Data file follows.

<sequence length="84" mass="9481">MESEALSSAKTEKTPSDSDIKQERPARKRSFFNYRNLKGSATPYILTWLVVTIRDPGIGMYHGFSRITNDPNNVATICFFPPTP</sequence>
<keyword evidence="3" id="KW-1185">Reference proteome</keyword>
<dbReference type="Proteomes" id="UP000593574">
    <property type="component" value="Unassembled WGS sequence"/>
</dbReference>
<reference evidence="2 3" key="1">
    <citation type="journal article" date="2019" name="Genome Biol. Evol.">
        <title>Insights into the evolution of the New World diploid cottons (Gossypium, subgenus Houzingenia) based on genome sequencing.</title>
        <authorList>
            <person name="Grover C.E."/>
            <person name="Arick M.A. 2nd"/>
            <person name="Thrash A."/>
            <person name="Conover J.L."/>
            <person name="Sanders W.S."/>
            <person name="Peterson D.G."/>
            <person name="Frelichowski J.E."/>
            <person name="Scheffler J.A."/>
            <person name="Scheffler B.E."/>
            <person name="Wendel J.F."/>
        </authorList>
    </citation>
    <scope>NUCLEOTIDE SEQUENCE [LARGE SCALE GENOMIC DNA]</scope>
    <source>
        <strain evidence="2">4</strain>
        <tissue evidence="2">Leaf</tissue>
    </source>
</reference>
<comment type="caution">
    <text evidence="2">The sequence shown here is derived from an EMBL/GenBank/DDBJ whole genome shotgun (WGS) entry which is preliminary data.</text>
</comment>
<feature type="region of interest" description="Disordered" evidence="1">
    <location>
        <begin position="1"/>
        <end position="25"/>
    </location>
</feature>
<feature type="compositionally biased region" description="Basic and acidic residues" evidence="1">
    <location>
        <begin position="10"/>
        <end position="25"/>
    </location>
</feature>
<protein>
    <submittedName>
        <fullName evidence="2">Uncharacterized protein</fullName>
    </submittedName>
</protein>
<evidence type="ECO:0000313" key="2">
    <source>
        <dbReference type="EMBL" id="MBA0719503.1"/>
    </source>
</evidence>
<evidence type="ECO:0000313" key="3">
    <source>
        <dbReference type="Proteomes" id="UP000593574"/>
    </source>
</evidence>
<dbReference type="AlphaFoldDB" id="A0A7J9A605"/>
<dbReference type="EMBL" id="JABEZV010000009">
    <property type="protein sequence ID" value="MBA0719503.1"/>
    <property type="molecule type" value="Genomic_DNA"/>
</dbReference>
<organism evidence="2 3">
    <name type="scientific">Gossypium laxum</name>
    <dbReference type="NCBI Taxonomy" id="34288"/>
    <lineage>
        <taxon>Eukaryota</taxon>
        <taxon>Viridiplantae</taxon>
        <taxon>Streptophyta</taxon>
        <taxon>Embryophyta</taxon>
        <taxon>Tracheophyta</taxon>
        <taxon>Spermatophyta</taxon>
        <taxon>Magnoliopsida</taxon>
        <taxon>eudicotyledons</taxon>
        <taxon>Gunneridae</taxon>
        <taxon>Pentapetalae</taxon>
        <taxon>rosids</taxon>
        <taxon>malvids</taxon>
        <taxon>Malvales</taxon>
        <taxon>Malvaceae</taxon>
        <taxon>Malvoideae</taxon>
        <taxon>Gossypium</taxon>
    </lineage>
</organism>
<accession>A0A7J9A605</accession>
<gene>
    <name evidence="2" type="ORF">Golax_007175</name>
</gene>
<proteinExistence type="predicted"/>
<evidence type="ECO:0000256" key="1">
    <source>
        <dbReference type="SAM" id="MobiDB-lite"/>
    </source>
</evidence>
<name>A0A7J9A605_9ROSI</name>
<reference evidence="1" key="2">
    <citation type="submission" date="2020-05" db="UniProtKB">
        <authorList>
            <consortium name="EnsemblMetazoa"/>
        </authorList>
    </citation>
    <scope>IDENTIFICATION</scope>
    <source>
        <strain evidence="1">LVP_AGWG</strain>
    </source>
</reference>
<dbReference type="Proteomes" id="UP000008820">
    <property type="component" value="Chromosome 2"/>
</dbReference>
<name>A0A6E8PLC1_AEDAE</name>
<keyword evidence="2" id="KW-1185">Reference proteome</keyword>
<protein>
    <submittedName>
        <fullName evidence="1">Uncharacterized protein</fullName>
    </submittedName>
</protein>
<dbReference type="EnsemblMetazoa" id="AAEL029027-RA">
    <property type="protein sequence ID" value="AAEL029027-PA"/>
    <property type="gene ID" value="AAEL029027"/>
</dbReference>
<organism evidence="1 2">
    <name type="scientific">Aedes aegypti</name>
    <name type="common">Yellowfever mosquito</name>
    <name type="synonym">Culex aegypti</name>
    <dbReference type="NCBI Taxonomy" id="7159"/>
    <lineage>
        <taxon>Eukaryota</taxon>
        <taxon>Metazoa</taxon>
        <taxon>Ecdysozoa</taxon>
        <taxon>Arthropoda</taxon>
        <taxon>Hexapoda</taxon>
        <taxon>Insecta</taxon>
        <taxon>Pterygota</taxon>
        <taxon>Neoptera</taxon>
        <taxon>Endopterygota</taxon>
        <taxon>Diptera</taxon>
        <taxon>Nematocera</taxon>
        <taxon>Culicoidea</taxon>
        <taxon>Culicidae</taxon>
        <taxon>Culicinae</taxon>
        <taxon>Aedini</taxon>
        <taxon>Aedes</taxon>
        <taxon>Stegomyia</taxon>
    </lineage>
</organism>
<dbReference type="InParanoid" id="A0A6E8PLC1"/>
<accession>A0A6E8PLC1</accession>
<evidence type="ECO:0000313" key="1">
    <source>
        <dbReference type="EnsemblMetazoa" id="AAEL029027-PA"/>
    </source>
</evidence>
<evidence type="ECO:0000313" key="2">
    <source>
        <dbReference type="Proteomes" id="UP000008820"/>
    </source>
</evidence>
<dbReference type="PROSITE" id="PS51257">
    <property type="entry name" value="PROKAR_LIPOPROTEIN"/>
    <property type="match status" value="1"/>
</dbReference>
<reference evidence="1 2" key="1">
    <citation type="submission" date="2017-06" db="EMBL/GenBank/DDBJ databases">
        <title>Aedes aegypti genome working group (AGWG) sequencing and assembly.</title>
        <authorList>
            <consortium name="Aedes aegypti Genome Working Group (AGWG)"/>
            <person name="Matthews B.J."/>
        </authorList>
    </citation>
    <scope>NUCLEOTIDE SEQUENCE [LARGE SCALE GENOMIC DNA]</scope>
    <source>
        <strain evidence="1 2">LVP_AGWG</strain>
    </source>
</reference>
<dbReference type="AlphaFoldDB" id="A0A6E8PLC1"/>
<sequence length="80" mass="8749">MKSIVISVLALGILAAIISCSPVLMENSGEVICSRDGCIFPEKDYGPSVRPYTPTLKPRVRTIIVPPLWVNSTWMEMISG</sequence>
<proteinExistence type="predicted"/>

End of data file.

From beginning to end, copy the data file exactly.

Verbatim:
<sequence length="84" mass="9481">MESEALSSAKTEKTPSDSDIKQERPARKRSFFNYRNLKGSATPYILTWLVVTIRDPGIGMYHGFSRITNDPNNVATICFFPPTP</sequence>
<keyword evidence="3" id="KW-1185">Reference proteome</keyword>
<dbReference type="Proteomes" id="UP000593574">
    <property type="component" value="Unassembled WGS sequence"/>
</dbReference>
<reference evidence="2 3" key="1">
    <citation type="journal article" date="2019" name="Genome Biol. Evol.">
        <title>Insights into the evolution of the New World diploid cottons (Gossypium, subgenus Houzingenia) based on genome sequencing.</title>
        <authorList>
            <person name="Grover C.E."/>
            <person name="Arick M.A. 2nd"/>
            <person name="Thrash A."/>
            <person name="Conover J.L."/>
            <person name="Sanders W.S."/>
            <person name="Peterson D.G."/>
            <person name="Frelichowski J.E."/>
            <person name="Scheffler J.A."/>
            <person name="Scheffler B.E."/>
            <person name="Wendel J.F."/>
        </authorList>
    </citation>
    <scope>NUCLEOTIDE SEQUENCE [LARGE SCALE GENOMIC DNA]</scope>
    <source>
        <strain evidence="2">4</strain>
        <tissue evidence="2">Leaf</tissue>
    </source>
</reference>
<comment type="caution">
    <text evidence="2">The sequence shown here is derived from an EMBL/GenBank/DDBJ whole genome shotgun (WGS) entry which is preliminary data.</text>
</comment>
<feature type="region of interest" description="Disordered" evidence="1">
    <location>
        <begin position="1"/>
        <end position="25"/>
    </location>
</feature>
<feature type="compositionally biased region" description="Basic and acidic residues" evidence="1">
    <location>
        <begin position="10"/>
        <end position="25"/>
    </location>
</feature>
<protein>
    <submittedName>
        <fullName evidence="2">Uncharacterized protein</fullName>
    </submittedName>
</protein>
<evidence type="ECO:0000313" key="2">
    <source>
        <dbReference type="EMBL" id="MBA0719503.1"/>
    </source>
</evidence>
<evidence type="ECO:0000313" key="3">
    <source>
        <dbReference type="Proteomes" id="UP000593574"/>
    </source>
</evidence>
<dbReference type="AlphaFoldDB" id="A0A7J9A605"/>
<dbReference type="EMBL" id="JABEZV010000009">
    <property type="protein sequence ID" value="MBA0719503.1"/>
    <property type="molecule type" value="Genomic_DNA"/>
</dbReference>
<organism evidence="2 3">
    <name type="scientific">Gossypium laxum</name>
    <dbReference type="NCBI Taxonomy" id="34288"/>
    <lineage>
        <taxon>Eukaryota</taxon>
        <taxon>Viridiplantae</taxon>
        <taxon>Streptophyta</taxon>
        <taxon>Embryophyta</taxon>
        <taxon>Tracheophyta</taxon>
        <taxon>Spermatophyta</taxon>
        <taxon>Magnoliopsida</taxon>
        <taxon>eudicotyledons</taxon>
        <taxon>Gunneridae</taxon>
        <taxon>Pentapetalae</taxon>
        <taxon>rosids</taxon>
        <taxon>malvids</taxon>
        <taxon>Malvales</taxon>
        <taxon>Malvaceae</taxon>
        <taxon>Malvoideae</taxon>
        <taxon>Gossypium</taxon>
    </lineage>
</organism>
<accession>A0A7J9A605</accession>
<gene>
    <name evidence="2" type="ORF">Golax_007175</name>
</gene>
<proteinExistence type="predicted"/>
<evidence type="ECO:0000256" key="1">
    <source>
        <dbReference type="SAM" id="MobiDB-lite"/>
    </source>
</evidence>
<name>A0A7J9A605_9ROSI</name>
<reference evidence="1" key="2">
    <citation type="submission" date="2020-05" db="UniProtKB">
        <authorList>
            <consortium name="EnsemblMetazoa"/>
        </authorList>
    </citation>
    <scope>IDENTIFICATION</scope>
    <source>
        <strain evidence="1">LVP_AGWG</strain>
    </source>
</reference>
<dbReference type="Proteomes" id="UP000008820">
    <property type="component" value="Chromosome 2"/>
</dbReference>
<name>A0A6E8PLC1_AEDAE</name>
<keyword evidence="2" id="KW-1185">Reference proteome</keyword>
<protein>
    <submittedName>
        <fullName evidence="1">Uncharacterized protein</fullName>
    </submittedName>
</protein>
<dbReference type="EnsemblMetazoa" id="AAEL029027-RA">
    <property type="protein sequence ID" value="AAEL029027-PA"/>
    <property type="gene ID" value="AAEL029027"/>
</dbReference>
<organism evidence="1 2">
    <name type="scientific">Aedes aegypti</name>
    <name type="common">Yellowfever mosquito</name>
    <name type="synonym">Culex aegypti</name>
    <dbReference type="NCBI Taxonomy" id="7159"/>
    <lineage>
        <taxon>Eukaryota</taxon>
        <taxon>Metazoa</taxon>
        <taxon>Ecdysozoa</taxon>
        <taxon>Arthropoda</taxon>
        <taxon>Hexapoda</taxon>
        <taxon>Insecta</taxon>
        <taxon>Pterygota</taxon>
        <taxon>Neoptera</taxon>
        <taxon>Endopterygota</taxon>
        <taxon>Diptera</taxon>
        <taxon>Nematocera</taxon>
        <taxon>Culicoidea</taxon>
        <taxon>Culicidae</taxon>
        <taxon>Culicinae</taxon>
        <taxon>Aedini</taxon>
        <taxon>Aedes</taxon>
        <taxon>Stegomyia</taxon>
    </lineage>
</organism>
<dbReference type="InParanoid" id="A0A6E8PLC1"/>
<accession>A0A6E8PLC1</accession>
<evidence type="ECO:0000313" key="1">
    <source>
        <dbReference type="EnsemblMetazoa" id="AAEL029027-PA"/>
    </source>
</evidence>
<evidence type="ECO:0000313" key="2">
    <source>
        <dbReference type="Proteomes" id="UP000008820"/>
    </source>
</evidence>
<dbReference type="PROSITE" id="PS51257">
    <property type="entry name" value="PROKAR_LIPOPROTEIN"/>
    <property type="match status" value="1"/>
</dbReference>
<reference evidence="1 2" key="1">
    <citation type="submission" date="2017-06" db="EMBL/GenBank/DDBJ databases">
        <title>Aedes aegypti genome working group (AGWG) sequencing and assembly.</title>
        <authorList>
            <consortium name="Aedes aegypti Genome Working Group (AGWG)"/>
            <person name="Matthews B.J."/>
        </authorList>
    </citation>
    <scope>NUCLEOTIDE SEQUENCE [LARGE SCALE GENOMIC DNA]</scope>
    <source>
        <strain evidence="1 2">LVP_AGWG</strain>
    </source>
</reference>
<dbReference type="AlphaFoldDB" id="A0A6E8PLC1"/>
<sequence length="80" mass="8749">MKSIVISVLALGILAAIISCSPVLMENSGEVICSRDGCIFPEKDYGPSVRPYTPTLKPRVRTIIVPPLWVNSTWMEMISG</sequence>
<proteinExistence type="predicted"/>